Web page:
Maryknoll Office for Global Concerns

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APRM@10: Transformative governance

The following article on the African Union’s New Partnership for Africa’s Development (NEPAD) was prepared by Julie Sharples, an intern with the Maryknoll Office for Global Concerns in New York, and published in the November-December 2013 NewsNotes.

October 21-25 marked Africa-NEPAD Week at the 68th United Nations General Assembly, and the celebration of the 10th anniversary of the African Peer Review Mechanism (APRM). This year also marks the 50th anniversary of the creation of the Organization of African Unity (OAU), the forerunner to the African Union (AU), and the 10th anniversary of the establishment of the Office of the Special Advisor on Africa (OSAA). Throughout the week events were held to "facilitate and celebrate African narratives of past, present and future that will enthuse and energise the African population and use their constructive energy to accelerate a forward looking agenda of Pan-Africanism and renaissance in the 21st century." One of these events involved a dialogue with the Diaspora, NGOs, youth and women’s groups, media and academia on "APRM@10: Perspectives on Transformative Governance and the African Union Vision 2063 Agenda." The four speakers highlighted some of the accomplishments of the APRM and pointed out some areas for improvement moving forward.

The APRM focuses on four specific areas: democracy and good political governance, economic governance and management, corporate governance, and socio-economic development. In its 10 years of existence, the APRM has created a space for countries to learn from each other and share experiences and best practices. It has also encouraged countries to include citizen participation in policy development and formulation. It has created new forms of engagement between nation states and citizens. The APRM has also warned of potential areas of crises, and it has helped develop a framework to address crises when they occur.

In spite of their successes, the APRM needs to continue to improve in some areas. First, some groups in civil society are not well represented. Seventy percent of Africa’s population is under the age of 30, but this group does not play a significant role within the APRM and the governments. In order for the youth to become more involved, an emphasis needs to be placed on the quality and level of engagement with the educational systems.

A second criticism of the APRM is the existing gap between what is said and what is implemented. The APRM is able to raise issues, make recommendations, validate if implementations are followed, and monitor progress made; but there is no mechanism to hold governments accountable for implementing the recommendations. One way to improve accountability would be to engage civil society such that adequate pressure is generated from within the countries failing to implement the APRM recommendations.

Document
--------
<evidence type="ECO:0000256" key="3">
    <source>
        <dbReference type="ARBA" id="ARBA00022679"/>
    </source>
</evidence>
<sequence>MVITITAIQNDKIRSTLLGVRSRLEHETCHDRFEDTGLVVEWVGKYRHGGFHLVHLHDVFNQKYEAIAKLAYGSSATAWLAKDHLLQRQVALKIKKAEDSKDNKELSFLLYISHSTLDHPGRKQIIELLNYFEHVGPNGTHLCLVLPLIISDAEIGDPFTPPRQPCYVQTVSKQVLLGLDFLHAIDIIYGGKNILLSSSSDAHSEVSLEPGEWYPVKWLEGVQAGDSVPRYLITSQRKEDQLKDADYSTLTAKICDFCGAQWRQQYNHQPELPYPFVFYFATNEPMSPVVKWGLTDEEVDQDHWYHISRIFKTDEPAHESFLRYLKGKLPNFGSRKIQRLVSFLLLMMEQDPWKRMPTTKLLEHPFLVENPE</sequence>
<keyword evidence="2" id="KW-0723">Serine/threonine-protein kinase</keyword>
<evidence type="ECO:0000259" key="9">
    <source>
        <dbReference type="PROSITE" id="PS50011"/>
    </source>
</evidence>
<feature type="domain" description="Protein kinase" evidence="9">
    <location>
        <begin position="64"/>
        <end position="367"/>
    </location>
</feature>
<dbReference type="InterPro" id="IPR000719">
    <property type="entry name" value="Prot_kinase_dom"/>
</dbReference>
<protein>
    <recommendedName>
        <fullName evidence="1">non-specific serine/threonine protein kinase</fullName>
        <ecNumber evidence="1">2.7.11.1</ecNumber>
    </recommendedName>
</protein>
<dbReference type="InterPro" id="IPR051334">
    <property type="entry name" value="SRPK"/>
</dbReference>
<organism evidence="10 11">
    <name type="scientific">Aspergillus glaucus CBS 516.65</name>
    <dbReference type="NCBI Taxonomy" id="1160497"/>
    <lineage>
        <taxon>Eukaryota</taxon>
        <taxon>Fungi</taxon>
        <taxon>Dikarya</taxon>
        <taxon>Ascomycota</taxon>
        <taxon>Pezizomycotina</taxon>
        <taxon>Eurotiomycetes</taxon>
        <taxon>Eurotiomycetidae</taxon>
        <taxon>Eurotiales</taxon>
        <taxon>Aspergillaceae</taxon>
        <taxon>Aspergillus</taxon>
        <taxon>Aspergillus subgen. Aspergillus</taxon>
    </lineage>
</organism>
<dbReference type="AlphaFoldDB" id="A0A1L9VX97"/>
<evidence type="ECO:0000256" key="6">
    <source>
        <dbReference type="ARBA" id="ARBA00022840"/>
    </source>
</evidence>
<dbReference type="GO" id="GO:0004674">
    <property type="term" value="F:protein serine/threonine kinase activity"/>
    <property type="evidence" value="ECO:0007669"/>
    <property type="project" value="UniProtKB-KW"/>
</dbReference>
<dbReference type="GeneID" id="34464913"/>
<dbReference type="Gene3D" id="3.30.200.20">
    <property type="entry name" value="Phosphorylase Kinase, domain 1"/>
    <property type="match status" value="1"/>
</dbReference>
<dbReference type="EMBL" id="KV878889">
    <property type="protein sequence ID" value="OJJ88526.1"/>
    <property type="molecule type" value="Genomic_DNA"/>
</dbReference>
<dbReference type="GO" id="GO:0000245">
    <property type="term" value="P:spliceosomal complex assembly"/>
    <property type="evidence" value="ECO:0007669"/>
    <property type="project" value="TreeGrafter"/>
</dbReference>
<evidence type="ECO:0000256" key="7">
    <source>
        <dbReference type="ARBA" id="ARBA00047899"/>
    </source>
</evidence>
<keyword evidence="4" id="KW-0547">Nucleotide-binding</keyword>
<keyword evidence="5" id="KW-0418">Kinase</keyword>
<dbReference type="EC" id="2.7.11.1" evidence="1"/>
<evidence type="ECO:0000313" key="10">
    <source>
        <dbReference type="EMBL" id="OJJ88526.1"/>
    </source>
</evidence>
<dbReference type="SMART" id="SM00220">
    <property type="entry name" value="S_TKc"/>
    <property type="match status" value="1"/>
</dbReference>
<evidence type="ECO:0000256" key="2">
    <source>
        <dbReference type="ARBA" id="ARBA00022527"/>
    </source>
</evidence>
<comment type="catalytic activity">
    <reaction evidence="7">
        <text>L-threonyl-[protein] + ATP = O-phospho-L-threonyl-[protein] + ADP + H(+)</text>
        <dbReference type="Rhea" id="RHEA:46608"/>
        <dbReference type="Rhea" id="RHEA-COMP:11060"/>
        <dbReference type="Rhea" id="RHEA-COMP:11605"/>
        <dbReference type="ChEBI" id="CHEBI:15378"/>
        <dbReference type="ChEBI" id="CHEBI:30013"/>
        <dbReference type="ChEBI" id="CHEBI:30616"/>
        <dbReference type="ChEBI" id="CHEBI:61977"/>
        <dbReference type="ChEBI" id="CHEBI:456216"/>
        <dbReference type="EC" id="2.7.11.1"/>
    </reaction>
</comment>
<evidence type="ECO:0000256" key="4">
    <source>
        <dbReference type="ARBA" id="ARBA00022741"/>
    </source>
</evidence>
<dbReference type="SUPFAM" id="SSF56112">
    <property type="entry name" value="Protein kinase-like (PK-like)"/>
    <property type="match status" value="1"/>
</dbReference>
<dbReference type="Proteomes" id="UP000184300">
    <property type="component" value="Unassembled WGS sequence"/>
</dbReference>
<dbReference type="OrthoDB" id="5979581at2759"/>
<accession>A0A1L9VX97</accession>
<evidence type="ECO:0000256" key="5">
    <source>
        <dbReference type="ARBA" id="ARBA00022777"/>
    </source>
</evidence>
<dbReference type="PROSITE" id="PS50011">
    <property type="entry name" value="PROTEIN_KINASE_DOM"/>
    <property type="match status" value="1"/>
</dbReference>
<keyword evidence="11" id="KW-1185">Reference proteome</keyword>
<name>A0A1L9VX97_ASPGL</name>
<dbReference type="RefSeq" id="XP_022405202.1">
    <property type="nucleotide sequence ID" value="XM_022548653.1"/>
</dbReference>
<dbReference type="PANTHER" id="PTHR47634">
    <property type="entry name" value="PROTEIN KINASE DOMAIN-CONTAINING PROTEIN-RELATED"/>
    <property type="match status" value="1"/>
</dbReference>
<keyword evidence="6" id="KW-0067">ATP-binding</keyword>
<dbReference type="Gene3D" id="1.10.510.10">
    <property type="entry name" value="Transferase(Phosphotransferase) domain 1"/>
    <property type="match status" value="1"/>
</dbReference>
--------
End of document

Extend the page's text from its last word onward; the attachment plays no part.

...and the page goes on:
As the APRM continues to grow in its reach throughout Africa, it will need to find ways to address these challenges and any new challenges that come up in the future. The presenters saw this dialogue as a starting point, and they want to continue engaging with those present through e-mail and social media. The APRM recognizes the need to listen to a variety of voices in order to create a more peaceful and harmonious future for Africa.

This meeting also looked at Africa’s future, particularly with regards to development. According to the African Development Bank, Africa’s economy is growing faster than any other continent, but there needs to be a more developed infrastructure to be able to support this growth. Dr. Mustapha Mekideche, a member of the APRM Panel of Eminent Persons, highlighted 10 major development challenges for Africa. Specifically, the continent needs to:

  • generalize self-evaluation to the whole continent;
  • look at cross-cutting problematic issues the APRM has recognized as countries in all regions of Africa are evaluated;
  • deepen what has been learned from peers;
  • ensure the National Action Plan is implemented by the member states;
  • contribute to regional economic groups;
  • increase strategic partnerships, including finance and expertise;
  • create a higher profile of APRM;
  • promote collective ownership of APRM by governments and civil society;
  • promote political, economic and social institutional good governance; and
  • place specific emphasis on corporate governance.

As the African Union looks forward to the next 50 years, it will need to address these challenges by working with the APRM, individual governments, and civil society. It is only by remaining open to dialogue with one another and with civil society that African nations will be able to take full control of pan-African socio-economic development in the 21st century.

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